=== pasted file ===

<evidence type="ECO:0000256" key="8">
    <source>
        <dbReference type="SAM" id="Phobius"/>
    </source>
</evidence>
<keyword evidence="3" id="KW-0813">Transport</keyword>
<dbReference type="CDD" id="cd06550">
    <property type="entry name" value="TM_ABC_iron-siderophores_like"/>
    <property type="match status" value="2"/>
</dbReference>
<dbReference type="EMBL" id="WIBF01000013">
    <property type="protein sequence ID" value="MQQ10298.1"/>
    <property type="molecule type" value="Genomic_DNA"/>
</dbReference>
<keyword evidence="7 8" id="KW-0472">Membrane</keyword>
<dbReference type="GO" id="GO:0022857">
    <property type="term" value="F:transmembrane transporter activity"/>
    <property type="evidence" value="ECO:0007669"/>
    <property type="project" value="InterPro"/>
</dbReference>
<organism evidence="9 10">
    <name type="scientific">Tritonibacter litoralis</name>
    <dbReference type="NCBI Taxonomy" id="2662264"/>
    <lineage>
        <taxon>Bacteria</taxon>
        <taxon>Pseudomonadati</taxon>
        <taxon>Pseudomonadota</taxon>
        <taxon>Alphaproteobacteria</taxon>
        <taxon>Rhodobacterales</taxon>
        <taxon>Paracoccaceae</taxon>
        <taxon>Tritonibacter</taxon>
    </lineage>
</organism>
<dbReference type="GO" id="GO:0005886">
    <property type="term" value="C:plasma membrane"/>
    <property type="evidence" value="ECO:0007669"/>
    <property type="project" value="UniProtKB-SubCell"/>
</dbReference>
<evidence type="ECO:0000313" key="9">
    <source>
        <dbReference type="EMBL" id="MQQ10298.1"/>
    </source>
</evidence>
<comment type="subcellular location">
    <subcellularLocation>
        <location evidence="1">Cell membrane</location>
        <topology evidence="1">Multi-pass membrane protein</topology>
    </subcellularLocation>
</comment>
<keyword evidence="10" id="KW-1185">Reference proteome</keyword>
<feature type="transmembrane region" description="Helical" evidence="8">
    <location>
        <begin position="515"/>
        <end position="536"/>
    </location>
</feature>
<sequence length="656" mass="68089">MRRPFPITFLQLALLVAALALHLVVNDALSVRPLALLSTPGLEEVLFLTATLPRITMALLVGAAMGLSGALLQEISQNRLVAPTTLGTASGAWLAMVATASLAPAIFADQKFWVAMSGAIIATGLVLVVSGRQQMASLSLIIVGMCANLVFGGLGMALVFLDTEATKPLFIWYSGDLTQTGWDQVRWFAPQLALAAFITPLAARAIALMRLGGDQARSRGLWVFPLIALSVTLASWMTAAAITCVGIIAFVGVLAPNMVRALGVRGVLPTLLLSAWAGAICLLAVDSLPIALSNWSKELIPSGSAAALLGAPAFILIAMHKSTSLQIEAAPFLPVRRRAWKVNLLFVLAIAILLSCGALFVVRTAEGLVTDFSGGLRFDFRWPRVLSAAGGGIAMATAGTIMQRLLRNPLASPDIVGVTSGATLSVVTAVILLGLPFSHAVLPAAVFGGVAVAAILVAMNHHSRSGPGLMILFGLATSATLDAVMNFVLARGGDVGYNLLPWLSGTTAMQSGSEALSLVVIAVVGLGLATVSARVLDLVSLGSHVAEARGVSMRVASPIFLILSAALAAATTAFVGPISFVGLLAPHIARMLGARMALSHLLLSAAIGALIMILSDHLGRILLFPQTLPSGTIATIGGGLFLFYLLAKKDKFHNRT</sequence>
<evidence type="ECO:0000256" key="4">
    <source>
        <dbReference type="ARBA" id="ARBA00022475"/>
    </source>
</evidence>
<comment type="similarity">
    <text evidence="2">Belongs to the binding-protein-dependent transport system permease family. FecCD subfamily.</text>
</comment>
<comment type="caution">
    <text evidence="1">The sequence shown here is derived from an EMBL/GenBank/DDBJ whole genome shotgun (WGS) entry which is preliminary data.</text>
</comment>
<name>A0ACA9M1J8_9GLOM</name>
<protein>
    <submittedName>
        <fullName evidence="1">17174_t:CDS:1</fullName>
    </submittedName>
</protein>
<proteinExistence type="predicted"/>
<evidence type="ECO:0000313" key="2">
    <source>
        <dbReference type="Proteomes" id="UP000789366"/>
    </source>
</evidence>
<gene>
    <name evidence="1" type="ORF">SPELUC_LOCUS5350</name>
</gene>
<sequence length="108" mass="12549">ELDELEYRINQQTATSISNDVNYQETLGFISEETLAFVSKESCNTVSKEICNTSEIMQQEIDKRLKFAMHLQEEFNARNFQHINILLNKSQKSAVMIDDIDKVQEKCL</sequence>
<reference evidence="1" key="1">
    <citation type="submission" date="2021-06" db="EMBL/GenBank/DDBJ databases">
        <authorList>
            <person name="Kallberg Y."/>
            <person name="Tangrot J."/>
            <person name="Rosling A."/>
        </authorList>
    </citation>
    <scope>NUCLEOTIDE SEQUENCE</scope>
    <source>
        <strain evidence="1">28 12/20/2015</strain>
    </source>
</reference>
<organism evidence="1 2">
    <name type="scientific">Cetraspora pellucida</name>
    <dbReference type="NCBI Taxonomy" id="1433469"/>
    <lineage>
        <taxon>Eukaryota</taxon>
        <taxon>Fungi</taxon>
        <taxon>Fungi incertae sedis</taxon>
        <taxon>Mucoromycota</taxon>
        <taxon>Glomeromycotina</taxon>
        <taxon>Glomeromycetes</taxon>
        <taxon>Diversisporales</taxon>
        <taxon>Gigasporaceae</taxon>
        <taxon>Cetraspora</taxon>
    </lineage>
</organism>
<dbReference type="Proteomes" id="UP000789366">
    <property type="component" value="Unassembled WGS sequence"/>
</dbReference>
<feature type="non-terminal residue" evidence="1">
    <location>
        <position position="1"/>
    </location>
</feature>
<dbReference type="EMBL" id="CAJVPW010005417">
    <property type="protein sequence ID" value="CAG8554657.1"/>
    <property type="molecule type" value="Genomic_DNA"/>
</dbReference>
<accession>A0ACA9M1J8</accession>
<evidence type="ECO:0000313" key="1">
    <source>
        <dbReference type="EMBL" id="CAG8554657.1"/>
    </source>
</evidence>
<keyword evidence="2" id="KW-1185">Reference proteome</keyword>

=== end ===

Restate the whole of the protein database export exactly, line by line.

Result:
<evidence type="ECO:0000256" key="8">
    <source>
        <dbReference type="SAM" id="Phobius"/>
    </source>
</evidence>
<keyword evidence="3" id="KW-0813">Transport</keyword>
<dbReference type="CDD" id="cd06550">
    <property type="entry name" value="TM_ABC_iron-siderophores_like"/>
    <property type="match status" value="2"/>
</dbReference>
<dbReference type="EMBL" id="WIBF01000013">
    <property type="protein sequence ID" value="MQQ10298.1"/>
    <property type="molecule type" value="Genomic_DNA"/>
</dbReference>
<keyword evidence="7 8" id="KW-0472">Membrane</keyword>
<dbReference type="GO" id="GO:0022857">
    <property type="term" value="F:transmembrane transporter activity"/>
    <property type="evidence" value="ECO:0007669"/>
    <property type="project" value="InterPro"/>
</dbReference>
<organism evidence="9 10">
    <name type="scientific">Tritonibacter litoralis</name>
    <dbReference type="NCBI Taxonomy" id="2662264"/>
    <lineage>
        <taxon>Bacteria</taxon>
        <taxon>Pseudomonadati</taxon>
        <taxon>Pseudomonadota</taxon>
        <taxon>Alphaproteobacteria</taxon>
        <taxon>Rhodobacterales</taxon>
        <taxon>Paracoccaceae</taxon>
        <taxon>Tritonibacter</taxon>
    </lineage>
</organism>
<dbReference type="GO" id="GO:0005886">
    <property type="term" value="C:plasma membrane"/>
    <property type="evidence" value="ECO:0007669"/>
    <property type="project" value="UniProtKB-SubCell"/>
</dbReference>
<evidence type="ECO:0000313" key="9">
    <source>
        <dbReference type="EMBL" id="MQQ10298.1"/>
    </source>
</evidence>
<comment type="subcellular location">
    <subcellularLocation>
        <location evidence="1">Cell membrane</location>
        <topology evidence="1">Multi-pass membrane protein</topology>
    </subcellularLocation>
</comment>
<keyword evidence="10" id="KW-1185">Reference proteome</keyword>
<feature type="transmembrane region" description="Helical" evidence="8">
    <location>
        <begin position="515"/>
        <end position="536"/>
    </location>
</feature>
<sequence length="656" mass="68089">MRRPFPITFLQLALLVAALALHLVVNDALSVRPLALLSTPGLEEVLFLTATLPRITMALLVGAAMGLSGALLQEISQNRLVAPTTLGTASGAWLAMVATASLAPAIFADQKFWVAMSGAIIATGLVLVVSGRQQMASLSLIIVGMCANLVFGGLGMALVFLDTEATKPLFIWYSGDLTQTGWDQVRWFAPQLALAAFITPLAARAIALMRLGGDQARSRGLWVFPLIALSVTLASWMTAAAITCVGIIAFVGVLAPNMVRALGVRGVLPTLLLSAWAGAICLLAVDSLPIALSNWSKELIPSGSAAALLGAPAFILIAMHKSTSLQIEAAPFLPVRRRAWKVNLLFVLAIAILLSCGALFVVRTAEGLVTDFSGGLRFDFRWPRVLSAAGGGIAMATAGTIMQRLLRNPLASPDIVGVTSGATLSVVTAVILLGLPFSHAVLPAAVFGGVAVAAILVAMNHHSRSGPGLMILFGLATSATLDAVMNFVLARGGDVGYNLLPWLSGTTAMQSGSEALSLVVIAVVGLGLATVSARVLDLVSLGSHVAEARGVSMRVASPIFLILSAALAAATTAFVGPISFVGLLAPHIARMLGARMALSHLLLSAAIGALIMILSDHLGRILLFPQTLPSGTIATIGGGLFLFYLLAKKDKFHNRT</sequence>
<evidence type="ECO:0000256" key="4">
    <source>
        <dbReference type="ARBA" id="ARBA00022475"/>
    </source>
</evidence>
<comment type="similarity">
    <text evidence="2">Belongs to the binding-protein-dependent transport system permease family. FecCD subfamily.</text>
</comment>
<comment type="caution">
    <text evidence="1">The sequence shown here is derived from an EMBL/GenBank/DDBJ whole genome shotgun (WGS) entry which is preliminary data.</text>
</comment>
<name>A0ACA9M1J8_9GLOM</name>
<protein>
    <submittedName>
        <fullName evidence="1">17174_t:CDS:1</fullName>
    </submittedName>
</protein>
<proteinExistence type="predicted"/>
<evidence type="ECO:0000313" key="2">
    <source>
        <dbReference type="Proteomes" id="UP000789366"/>
    </source>
</evidence>
<gene>
    <name evidence="1" type="ORF">SPELUC_LOCUS5350</name>
</gene>
<sequence length="108" mass="12549">ELDELEYRINQQTATSISNDVNYQETLGFISEETLAFVSKESCNTVSKEICNTSEIMQQEIDKRLKFAMHLQEEFNARNFQHINILLNKSQKSAVMIDDIDKVQEKCL</sequence>
<reference evidence="1" key="1">
    <citation type="submission" date="2021-06" db="EMBL/GenBank/DDBJ databases">
        <authorList>
            <person name="Kallberg Y."/>
            <person name="Tangrot J."/>
            <person name="Rosling A."/>
        </authorList>
    </citation>
    <scope>NUCLEOTIDE SEQUENCE</scope>
    <source>
        <strain evidence="1">28 12/20/2015</strain>
    </source>
</reference>
<organism evidence="1 2">
    <name type="scientific">Cetraspora pellucida</name>
    <dbReference type="NCBI Taxonomy" id="1433469"/>
    <lineage>
        <taxon>Eukaryota</taxon>
        <taxon>Fungi</taxon>
        <taxon>Fungi incertae sedis</taxon>
        <taxon>Mucoromycota</taxon>
        <taxon>Glomeromycotina</taxon>
        <taxon>Glomeromycetes</taxon>
        <taxon>Diversisporales</taxon>
        <taxon>Gigasporaceae</taxon>
        <taxon>Cetraspora</taxon>
    </lineage>
</organism>
<dbReference type="Proteomes" id="UP000789366">
    <property type="component" value="Unassembled WGS sequence"/>
</dbReference>
<feature type="non-terminal residue" evidence="1">
    <location>
        <position position="1"/>
    </location>
</feature>
<dbReference type="EMBL" id="CAJVPW010005417">
    <property type="protein sequence ID" value="CAG8554657.1"/>
    <property type="molecule type" value="Genomic_DNA"/>
</dbReference>
<accession>A0ACA9M1J8</accession>
<evidence type="ECO:0000313" key="1">
    <source>
        <dbReference type="EMBL" id="CAG8554657.1"/>
    </source>
</evidence>
<keyword evidence="2" id="KW-1185">Reference proteome</keyword>